Purpose: The significance of isolated positive apical surgical margins in radical retropubic prostatectomy (RRP) specimens remains controversial. We examine the effects of margin status and location on biochemical recurrence rates in patients undergoing RRP. Materials and Methods: Of 800 patients with RRP we identified 498 without pathological evidence of lymph node, seminal vesicle or adjacent organ involvement and with at least 6 months of followup. Patients were subdivided into apex only positive (AM+), nonapical isolated positive (OM+), multiple positive (MM+) and negative (SM-) surgical margins. The rate and interval to biochemical disease recurrence were determined in each group. Univariate and multivariate analysis as well as Kaplan-Meier curves were used to test differences among these groups. Results: Of the 498 men who met our inclusion criteria 400 were SM-, 28 were AM+, 57 were OM+ and 13 were MM+ at a median followup of 49, 59, 64 and 83 months, respectively. Biochemical recurrence rates for SM-, AM+, OM+ and MM+ were 9.3%, 21.4%, 26.3% and 30.8%, respectively. Median time to biochemical failure in the SM-, AM+, OM+ and MM+ groups was 34, 19.5, 46.0 and 6.8 months, respectively. Biochemical recurrence was not statistically different among the AM+, OM+ and MM+ groups. On univariate analysis AM+, OM+ and MM+ were significant predictors of recurrence (p < 0.05, < 0.005, and <0.05, respectively). On multivariate models only pretreatment prostate specific antigen and OM+ were independent predictors of biochemical recurrence. Conclusions: A positive surgical margin conveys increased risk for biochemical recurrence. Patients with AM+ experienced biochemical recurrence more frequently and rapidly than those with SM-. AM+ conveys a similar risk of recurrence compared with OM+ and MM+. Apical margin status did not independently predict biochemical recurrence.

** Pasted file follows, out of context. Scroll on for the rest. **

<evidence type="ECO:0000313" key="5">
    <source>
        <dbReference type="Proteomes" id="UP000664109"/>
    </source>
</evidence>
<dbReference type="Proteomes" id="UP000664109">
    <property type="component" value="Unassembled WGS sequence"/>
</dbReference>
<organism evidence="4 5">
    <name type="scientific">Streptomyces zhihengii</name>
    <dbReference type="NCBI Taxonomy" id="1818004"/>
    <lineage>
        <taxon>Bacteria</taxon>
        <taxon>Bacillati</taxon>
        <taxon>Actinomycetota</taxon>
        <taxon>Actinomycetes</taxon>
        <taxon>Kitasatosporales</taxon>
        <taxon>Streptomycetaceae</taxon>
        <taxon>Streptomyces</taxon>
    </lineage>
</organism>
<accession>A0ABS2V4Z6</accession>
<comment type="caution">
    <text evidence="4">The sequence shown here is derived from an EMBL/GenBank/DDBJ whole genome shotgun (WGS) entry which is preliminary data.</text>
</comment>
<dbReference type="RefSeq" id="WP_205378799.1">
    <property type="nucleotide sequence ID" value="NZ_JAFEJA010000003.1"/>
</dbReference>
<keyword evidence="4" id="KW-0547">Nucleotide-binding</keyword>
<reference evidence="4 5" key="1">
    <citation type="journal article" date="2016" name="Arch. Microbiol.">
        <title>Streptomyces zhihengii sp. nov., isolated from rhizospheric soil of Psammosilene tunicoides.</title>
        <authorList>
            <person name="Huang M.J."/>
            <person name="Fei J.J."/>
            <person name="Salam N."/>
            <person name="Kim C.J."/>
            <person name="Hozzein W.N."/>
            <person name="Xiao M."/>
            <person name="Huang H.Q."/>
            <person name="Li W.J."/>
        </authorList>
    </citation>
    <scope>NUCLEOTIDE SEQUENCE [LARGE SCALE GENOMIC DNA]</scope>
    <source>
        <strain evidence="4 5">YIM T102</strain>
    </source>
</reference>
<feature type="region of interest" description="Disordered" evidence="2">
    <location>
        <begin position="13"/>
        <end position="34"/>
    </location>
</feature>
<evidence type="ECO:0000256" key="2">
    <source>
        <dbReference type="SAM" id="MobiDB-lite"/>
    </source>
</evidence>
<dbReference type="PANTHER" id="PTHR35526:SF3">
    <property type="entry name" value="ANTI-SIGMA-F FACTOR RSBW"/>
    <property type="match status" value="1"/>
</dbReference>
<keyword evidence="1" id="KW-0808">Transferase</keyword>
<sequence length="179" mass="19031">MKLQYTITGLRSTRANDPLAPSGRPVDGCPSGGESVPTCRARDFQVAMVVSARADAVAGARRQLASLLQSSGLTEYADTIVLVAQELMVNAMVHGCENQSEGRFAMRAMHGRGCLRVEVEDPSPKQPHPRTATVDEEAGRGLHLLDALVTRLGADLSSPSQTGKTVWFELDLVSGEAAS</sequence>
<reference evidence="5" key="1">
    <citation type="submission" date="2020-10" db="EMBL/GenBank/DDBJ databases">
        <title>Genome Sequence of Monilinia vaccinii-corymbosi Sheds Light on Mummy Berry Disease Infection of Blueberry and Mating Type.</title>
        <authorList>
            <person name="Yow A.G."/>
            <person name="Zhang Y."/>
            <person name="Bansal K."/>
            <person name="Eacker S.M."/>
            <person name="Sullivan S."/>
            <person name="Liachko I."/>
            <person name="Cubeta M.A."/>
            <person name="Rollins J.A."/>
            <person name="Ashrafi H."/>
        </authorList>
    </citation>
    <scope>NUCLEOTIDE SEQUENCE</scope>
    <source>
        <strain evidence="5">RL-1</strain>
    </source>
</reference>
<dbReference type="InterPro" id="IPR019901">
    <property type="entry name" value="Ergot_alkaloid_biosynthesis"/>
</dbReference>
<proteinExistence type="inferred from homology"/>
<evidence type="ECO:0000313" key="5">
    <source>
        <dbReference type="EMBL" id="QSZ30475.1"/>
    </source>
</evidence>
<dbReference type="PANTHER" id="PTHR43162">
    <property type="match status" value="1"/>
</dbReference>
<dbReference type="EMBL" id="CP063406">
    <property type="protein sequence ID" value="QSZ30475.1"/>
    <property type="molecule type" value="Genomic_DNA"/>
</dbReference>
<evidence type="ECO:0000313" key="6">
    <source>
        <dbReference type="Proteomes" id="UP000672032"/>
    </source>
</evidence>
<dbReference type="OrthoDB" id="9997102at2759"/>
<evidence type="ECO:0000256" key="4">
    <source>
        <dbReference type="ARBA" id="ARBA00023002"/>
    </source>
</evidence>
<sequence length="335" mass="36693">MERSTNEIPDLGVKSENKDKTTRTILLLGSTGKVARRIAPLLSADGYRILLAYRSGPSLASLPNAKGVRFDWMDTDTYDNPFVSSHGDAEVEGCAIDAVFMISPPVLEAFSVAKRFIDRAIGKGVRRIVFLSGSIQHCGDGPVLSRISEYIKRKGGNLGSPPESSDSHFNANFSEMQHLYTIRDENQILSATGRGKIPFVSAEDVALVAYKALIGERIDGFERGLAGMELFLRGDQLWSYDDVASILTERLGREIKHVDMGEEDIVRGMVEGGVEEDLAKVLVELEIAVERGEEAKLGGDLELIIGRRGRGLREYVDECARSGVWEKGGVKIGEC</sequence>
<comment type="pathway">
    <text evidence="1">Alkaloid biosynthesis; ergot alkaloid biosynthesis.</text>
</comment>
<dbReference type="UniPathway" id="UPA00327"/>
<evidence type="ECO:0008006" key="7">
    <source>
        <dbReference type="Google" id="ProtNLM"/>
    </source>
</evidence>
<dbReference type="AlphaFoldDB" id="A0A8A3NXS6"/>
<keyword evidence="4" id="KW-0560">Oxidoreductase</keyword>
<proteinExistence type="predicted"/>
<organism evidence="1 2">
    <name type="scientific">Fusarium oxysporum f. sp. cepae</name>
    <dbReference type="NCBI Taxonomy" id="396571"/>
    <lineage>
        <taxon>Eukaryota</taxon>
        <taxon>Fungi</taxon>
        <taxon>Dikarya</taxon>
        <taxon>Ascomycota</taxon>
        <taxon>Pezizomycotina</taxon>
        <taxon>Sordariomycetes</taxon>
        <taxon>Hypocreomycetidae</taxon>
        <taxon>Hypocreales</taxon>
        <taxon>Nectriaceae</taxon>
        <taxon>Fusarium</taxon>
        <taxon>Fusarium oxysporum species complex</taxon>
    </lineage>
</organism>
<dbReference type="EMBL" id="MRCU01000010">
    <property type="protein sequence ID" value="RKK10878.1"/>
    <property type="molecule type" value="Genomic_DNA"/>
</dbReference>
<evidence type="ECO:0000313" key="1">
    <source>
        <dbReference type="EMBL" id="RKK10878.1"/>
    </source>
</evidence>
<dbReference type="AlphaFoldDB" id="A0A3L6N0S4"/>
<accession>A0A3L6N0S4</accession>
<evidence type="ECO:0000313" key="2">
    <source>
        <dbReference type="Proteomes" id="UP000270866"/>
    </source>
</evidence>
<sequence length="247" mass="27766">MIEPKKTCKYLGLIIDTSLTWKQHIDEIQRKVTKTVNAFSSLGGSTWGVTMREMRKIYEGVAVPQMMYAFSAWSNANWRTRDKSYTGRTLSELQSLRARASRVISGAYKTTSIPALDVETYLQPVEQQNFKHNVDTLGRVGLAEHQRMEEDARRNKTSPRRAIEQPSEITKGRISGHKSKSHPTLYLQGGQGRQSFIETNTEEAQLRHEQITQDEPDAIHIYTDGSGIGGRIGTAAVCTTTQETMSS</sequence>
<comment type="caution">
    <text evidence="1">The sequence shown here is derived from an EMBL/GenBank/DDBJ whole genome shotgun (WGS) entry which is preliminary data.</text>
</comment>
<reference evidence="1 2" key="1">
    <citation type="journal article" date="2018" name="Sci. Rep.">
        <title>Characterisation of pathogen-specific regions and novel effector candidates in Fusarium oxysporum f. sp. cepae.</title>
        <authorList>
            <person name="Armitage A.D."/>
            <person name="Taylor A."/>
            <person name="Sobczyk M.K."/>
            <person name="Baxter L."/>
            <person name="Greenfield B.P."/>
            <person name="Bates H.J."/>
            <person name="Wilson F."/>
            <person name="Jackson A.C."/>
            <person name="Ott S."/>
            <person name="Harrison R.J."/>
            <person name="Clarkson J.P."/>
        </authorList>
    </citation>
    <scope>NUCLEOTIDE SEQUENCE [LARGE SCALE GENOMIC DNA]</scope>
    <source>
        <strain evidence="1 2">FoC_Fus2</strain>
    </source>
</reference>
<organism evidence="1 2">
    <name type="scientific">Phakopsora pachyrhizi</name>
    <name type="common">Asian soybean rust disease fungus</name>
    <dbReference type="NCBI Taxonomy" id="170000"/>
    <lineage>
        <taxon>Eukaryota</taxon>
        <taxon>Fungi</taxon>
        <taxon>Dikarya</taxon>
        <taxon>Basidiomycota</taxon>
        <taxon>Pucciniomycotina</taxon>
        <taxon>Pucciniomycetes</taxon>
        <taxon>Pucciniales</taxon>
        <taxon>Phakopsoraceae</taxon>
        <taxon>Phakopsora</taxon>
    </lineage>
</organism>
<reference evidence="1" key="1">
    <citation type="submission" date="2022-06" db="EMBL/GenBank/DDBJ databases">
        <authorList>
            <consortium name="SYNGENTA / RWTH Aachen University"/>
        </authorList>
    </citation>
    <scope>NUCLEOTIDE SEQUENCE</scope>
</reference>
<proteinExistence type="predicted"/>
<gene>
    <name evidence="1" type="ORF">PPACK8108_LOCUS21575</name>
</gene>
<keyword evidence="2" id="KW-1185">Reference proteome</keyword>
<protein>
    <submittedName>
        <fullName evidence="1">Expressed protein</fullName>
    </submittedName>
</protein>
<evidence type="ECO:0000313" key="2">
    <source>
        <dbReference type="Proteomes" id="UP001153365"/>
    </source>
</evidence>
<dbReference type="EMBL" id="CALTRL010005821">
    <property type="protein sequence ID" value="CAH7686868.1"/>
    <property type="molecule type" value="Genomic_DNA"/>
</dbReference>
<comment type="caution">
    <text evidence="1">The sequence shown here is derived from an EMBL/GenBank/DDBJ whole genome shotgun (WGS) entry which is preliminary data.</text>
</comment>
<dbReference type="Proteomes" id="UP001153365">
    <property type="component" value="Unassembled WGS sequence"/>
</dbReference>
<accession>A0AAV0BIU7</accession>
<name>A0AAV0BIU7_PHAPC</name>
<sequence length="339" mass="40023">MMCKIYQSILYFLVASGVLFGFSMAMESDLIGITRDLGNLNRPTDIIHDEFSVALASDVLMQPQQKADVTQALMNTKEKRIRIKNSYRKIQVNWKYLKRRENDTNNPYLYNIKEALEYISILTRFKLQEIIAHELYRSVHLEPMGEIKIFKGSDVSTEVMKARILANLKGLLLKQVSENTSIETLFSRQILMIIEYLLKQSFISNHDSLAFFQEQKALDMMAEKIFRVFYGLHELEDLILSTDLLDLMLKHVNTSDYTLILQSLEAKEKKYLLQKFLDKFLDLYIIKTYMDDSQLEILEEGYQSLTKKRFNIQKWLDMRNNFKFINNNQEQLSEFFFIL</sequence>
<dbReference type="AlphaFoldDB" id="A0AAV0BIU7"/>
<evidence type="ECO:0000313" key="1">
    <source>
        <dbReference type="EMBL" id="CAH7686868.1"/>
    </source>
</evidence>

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- Prostate-specific antigen
- Prostatic neoplasms